How to Stop Living Poor and Grow Your Wealth

The earlier you build up proper money habits, the sooner your wealth grows.

By Fabian Lee | February 11, 2021

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πŸ’° Personal Finance is a topic I wished I've learnt in an earlier stage. Unless you are a transcendent being who sees money as nothing but scraps, either the poor and the rich should learn to build proper money habits. If you seek a decent quality of life like getting good education, starting and taking care of your family or any sort of personal pursuits, money will always be in the equation. Life responsibilities require actions to fulfill them.

I would like share how I personally stay ahead of my finances and hopefully you'll understand the importance behind.

Write Down your Income and Expense

We are visual animals and tend to make sense of what we see. And most of the time, we tend not to believe or realize the objective reality until it's right in front of us. There's no denial of facts when it comes to money.

To understand your finances, the best way is to give yourself a reality check on what you're doing with your money. Be honest and precise.

Expense Table
Monthly Expense Example (in HKD)

Basically, you would write down your income, expense and saving / investment, then calculate the total of each column. And finally calculate your discretionary which is the remaining money you have for random disposals like entertainment, medication or goods.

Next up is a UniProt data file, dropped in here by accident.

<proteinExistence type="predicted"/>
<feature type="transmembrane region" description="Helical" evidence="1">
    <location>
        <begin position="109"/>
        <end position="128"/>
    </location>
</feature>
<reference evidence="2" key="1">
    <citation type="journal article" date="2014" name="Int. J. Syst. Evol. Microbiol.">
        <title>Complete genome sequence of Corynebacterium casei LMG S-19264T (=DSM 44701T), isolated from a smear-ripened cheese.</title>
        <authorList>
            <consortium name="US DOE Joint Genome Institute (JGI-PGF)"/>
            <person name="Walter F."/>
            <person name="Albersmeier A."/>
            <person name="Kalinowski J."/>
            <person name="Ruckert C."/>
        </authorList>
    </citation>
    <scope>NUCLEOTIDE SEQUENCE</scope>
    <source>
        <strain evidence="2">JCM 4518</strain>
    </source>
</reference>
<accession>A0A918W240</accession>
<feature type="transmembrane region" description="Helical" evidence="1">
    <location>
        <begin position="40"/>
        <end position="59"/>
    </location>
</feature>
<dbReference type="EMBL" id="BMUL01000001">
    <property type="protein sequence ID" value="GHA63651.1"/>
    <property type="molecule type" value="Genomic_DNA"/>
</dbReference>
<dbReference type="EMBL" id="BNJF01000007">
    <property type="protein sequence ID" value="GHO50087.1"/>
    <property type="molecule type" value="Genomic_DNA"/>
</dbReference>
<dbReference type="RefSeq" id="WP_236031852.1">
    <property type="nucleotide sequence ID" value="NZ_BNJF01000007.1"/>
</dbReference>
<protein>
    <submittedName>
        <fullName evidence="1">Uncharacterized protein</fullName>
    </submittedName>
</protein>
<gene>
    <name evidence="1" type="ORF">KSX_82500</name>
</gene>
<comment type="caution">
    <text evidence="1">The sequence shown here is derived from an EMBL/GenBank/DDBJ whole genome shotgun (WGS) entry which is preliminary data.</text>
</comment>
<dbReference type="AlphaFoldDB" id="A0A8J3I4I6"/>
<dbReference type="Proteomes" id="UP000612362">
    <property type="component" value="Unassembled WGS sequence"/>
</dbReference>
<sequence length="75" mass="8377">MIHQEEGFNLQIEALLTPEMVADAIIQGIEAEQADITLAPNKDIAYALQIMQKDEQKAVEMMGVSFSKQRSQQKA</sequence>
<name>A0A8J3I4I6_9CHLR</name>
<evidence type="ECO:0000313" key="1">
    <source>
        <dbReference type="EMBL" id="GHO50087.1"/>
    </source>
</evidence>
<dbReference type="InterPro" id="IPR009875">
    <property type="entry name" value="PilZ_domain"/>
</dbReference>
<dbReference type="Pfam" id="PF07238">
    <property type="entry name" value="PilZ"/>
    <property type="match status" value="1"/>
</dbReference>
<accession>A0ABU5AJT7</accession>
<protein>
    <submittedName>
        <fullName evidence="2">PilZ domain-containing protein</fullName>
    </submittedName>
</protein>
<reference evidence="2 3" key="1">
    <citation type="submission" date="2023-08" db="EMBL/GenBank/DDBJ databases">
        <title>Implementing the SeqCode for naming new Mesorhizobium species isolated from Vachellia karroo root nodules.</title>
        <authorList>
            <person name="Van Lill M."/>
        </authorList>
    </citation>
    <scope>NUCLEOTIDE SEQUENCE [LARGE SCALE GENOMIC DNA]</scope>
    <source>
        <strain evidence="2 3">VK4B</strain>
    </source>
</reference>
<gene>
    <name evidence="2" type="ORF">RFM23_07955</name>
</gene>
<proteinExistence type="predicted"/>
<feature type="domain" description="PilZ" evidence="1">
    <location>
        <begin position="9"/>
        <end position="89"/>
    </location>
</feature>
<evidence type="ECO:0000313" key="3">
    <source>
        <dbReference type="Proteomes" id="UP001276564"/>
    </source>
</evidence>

In this example: $30,100 - $4,936 - $17,500 = $7,664

Afterwards you can maneuver the numbers in each column. The rule of thumb is optimize your money allocation and gain the most for yourself. In simpler words, cut all your nonsense expense and put them into better use. For example, lowering your food expense by picking more economical restaurants or cutting your Netflix subscription if you barely use it.

The money you've saved can go into your saving / investment, or your discretionary as a result. If you find your discretionary is way too much, it's probably better to save or invest more.

Don't underestimate the slightest number on your table. You can cut your expense by $100 each month. That's $1,200 a year which can be used in more sensible ways like buying more books, more budget for your next travel trip or taking your family out for a decent meal. Do the math and you'll realize how much you can potentially save in the long run.

If it's just impossible for you to touch any of your expense or savings, which means you have chosen a more challenging path, so to speak. Then you must find ways to build up your income. This could take tremendous amount of effort and time compared to cutting expenses which you could do it immediately with greater effectiveness. It's ultimately your choice my friend.